- Fear. The offender may swear the child to secrecy and say that if they tell something bad will happen. Sexual abuse is usually accompanied by coercion, bribery or threats. The child is afraid to tell because of what the consequences might be. e.g. punishment, blame, abandonment or not being believed.
- Helplessness/powerlessness. Children in this situation often feel that they have no control over their own lives or even over their own bodies. They feel that they have no choices available to them.
- Guilt and Shame. The child knows something is wrong and blames him or herself not others. The offender will often encourage the child to feel that the abuse is his or her fault and sometimes s/he will feel that s/he is a "bad" person.
- Responsibility. The offender often makes the child feel responsible for keeping the abuse a secret. Sometimes the child also feels responsible for keeping the family together and the burden of this responsibility interferes with experiencing a normal childhood.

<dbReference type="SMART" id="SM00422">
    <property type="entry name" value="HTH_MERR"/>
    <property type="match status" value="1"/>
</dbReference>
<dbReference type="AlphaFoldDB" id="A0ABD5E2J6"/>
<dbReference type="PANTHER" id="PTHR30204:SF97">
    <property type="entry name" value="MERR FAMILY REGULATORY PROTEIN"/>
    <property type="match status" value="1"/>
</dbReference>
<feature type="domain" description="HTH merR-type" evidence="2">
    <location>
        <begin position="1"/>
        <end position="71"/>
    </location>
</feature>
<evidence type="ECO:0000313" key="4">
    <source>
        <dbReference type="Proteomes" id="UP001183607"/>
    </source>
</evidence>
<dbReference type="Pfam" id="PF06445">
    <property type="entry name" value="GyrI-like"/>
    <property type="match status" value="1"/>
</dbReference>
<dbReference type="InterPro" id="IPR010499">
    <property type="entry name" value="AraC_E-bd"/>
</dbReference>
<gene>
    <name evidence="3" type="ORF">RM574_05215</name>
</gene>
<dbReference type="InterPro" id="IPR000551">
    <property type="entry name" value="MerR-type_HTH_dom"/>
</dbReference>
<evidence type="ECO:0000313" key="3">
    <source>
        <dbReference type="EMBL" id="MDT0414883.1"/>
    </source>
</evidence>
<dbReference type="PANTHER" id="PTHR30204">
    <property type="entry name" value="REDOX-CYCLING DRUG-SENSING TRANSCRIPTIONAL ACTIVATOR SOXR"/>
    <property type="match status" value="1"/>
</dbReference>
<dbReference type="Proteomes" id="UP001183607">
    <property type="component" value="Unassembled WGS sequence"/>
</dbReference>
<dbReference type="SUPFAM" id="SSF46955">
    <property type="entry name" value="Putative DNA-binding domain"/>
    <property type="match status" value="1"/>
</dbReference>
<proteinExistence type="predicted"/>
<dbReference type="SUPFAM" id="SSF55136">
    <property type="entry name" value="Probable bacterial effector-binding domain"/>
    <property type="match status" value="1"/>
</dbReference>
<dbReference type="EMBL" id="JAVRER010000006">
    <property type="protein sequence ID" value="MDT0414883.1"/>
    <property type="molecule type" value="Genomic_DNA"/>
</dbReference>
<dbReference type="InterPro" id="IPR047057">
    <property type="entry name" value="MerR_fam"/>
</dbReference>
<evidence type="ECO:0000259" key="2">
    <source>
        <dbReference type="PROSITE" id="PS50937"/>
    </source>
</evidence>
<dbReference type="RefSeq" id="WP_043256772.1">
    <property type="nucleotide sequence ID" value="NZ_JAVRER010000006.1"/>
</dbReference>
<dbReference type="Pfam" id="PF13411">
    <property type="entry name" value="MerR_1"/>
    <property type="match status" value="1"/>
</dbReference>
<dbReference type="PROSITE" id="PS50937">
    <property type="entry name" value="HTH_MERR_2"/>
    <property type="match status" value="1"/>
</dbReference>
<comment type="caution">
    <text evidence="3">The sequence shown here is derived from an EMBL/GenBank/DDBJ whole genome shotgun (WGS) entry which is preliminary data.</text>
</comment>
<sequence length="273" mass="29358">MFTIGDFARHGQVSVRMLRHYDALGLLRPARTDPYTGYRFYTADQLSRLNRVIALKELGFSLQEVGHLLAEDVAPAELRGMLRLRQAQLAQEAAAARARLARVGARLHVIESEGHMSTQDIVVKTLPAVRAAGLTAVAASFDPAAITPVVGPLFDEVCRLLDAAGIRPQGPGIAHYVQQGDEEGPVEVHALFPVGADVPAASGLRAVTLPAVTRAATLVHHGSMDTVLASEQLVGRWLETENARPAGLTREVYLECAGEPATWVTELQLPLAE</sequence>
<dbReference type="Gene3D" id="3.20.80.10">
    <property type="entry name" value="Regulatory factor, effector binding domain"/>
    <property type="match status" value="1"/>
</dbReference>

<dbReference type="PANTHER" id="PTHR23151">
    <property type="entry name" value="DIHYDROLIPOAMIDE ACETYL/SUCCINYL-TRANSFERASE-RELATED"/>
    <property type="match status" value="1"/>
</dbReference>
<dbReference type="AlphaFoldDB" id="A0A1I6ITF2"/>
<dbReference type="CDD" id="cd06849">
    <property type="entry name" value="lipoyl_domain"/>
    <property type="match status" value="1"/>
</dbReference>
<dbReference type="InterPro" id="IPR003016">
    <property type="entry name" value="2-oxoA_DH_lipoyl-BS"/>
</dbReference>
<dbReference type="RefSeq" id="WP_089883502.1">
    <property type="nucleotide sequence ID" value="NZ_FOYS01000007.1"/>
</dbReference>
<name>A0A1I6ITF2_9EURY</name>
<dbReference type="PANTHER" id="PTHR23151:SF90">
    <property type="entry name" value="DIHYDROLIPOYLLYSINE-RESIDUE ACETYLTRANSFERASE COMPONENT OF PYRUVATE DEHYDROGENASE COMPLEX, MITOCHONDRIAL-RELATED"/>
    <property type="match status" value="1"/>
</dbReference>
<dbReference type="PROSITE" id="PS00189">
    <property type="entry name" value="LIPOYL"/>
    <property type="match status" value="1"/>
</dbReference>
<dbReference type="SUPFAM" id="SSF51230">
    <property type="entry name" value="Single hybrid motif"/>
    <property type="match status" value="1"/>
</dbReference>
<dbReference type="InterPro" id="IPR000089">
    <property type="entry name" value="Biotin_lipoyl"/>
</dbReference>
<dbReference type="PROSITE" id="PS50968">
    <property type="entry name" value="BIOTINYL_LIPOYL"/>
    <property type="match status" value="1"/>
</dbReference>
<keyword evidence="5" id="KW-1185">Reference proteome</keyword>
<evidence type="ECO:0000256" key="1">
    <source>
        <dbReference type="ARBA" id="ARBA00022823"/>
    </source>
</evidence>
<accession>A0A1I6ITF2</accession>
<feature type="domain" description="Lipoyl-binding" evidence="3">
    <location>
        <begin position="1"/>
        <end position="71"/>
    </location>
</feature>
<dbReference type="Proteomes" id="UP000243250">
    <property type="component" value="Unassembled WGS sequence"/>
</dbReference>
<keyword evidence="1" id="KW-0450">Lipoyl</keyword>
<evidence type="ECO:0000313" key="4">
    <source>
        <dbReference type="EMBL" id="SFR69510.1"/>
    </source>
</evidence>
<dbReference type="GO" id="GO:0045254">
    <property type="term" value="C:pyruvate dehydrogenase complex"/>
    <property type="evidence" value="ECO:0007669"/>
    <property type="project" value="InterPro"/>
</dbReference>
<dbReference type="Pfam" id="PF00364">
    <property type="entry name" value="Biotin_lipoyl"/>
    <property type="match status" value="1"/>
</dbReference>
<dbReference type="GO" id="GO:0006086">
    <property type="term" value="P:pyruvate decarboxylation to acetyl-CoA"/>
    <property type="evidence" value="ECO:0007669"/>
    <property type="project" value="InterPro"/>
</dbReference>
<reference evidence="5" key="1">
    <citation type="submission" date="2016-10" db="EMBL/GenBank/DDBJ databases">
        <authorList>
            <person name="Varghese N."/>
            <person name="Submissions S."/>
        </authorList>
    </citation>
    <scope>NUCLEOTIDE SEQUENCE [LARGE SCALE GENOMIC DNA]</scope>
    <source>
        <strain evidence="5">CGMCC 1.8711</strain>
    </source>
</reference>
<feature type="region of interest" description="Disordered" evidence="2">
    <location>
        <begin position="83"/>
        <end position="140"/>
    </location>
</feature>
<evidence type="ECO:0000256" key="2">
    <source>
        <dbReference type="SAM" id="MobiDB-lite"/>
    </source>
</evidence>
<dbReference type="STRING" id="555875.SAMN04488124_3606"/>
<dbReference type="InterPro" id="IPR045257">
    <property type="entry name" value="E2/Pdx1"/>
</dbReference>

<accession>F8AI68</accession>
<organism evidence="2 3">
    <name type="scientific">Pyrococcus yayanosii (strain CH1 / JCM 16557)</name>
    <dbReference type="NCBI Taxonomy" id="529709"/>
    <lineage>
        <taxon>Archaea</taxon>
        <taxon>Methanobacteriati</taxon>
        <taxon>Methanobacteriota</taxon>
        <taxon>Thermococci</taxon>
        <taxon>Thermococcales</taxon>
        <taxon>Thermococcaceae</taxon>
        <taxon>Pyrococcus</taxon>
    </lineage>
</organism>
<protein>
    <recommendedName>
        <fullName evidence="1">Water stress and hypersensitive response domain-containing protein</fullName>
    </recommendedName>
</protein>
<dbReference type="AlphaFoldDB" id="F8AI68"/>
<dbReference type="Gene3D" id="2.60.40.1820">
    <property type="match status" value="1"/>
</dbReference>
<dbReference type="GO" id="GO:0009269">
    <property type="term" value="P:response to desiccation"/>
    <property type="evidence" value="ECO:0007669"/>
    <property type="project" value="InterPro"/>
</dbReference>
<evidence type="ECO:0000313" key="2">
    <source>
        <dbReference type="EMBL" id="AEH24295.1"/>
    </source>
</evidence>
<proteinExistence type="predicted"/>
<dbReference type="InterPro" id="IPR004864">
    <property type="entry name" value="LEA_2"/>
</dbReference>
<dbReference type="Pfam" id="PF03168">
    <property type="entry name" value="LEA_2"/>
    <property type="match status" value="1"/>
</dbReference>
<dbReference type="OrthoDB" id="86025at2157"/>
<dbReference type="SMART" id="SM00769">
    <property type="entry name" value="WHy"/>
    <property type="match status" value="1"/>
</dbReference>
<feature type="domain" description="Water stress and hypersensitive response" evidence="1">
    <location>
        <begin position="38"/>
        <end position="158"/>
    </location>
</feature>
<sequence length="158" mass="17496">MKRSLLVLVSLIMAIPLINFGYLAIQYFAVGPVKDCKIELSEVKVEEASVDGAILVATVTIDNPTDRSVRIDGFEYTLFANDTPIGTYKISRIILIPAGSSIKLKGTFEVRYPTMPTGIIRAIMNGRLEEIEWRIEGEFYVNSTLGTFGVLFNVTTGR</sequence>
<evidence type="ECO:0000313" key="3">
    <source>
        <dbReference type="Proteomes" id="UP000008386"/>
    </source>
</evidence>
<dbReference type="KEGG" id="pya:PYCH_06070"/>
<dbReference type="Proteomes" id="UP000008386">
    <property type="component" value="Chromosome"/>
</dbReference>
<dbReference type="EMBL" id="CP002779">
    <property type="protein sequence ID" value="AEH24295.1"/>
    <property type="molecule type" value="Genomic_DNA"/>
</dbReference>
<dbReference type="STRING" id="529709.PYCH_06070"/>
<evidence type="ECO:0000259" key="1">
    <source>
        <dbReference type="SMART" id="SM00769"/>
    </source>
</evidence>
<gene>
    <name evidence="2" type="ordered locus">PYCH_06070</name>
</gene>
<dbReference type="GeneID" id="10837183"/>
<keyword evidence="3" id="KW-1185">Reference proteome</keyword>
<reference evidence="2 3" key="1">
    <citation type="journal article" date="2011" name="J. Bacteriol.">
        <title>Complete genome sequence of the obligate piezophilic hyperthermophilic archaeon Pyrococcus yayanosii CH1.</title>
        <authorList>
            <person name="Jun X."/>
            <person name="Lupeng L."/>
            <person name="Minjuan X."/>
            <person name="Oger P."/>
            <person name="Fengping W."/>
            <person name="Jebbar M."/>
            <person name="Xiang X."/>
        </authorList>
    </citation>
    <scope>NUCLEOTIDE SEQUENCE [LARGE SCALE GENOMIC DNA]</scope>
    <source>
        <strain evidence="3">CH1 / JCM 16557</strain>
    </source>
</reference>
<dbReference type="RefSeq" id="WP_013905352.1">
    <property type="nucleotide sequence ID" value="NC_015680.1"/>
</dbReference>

- Isolation. Incest victims feel different from other children. They must usually be secretive. This even isolates them from non-offending parents and brothers and sisters.
- Betrayal. Children feel betrayed because they are dependent upon adults for nurturing and protection and the offender is someone who they should be able to love and trust. They may also feel betrayed by a non-offending parent who they feel has failed to protect them.
- Anger. Not surprisingly this is one of the strongest feelings which many children have about their sexual assault. Children may feel anger against the perpetrator and also against others who they feel failed to protect them.
- Sadness. Children may feel grief due to a sense of loss, especially if the perpetrator was loved and trusted by the child.
- Flashbacks. These can be like nightmares which happen while the child is awake. They are a re-experience of the sexual assault and the child may experience all the feelings a gain which they felt at the time.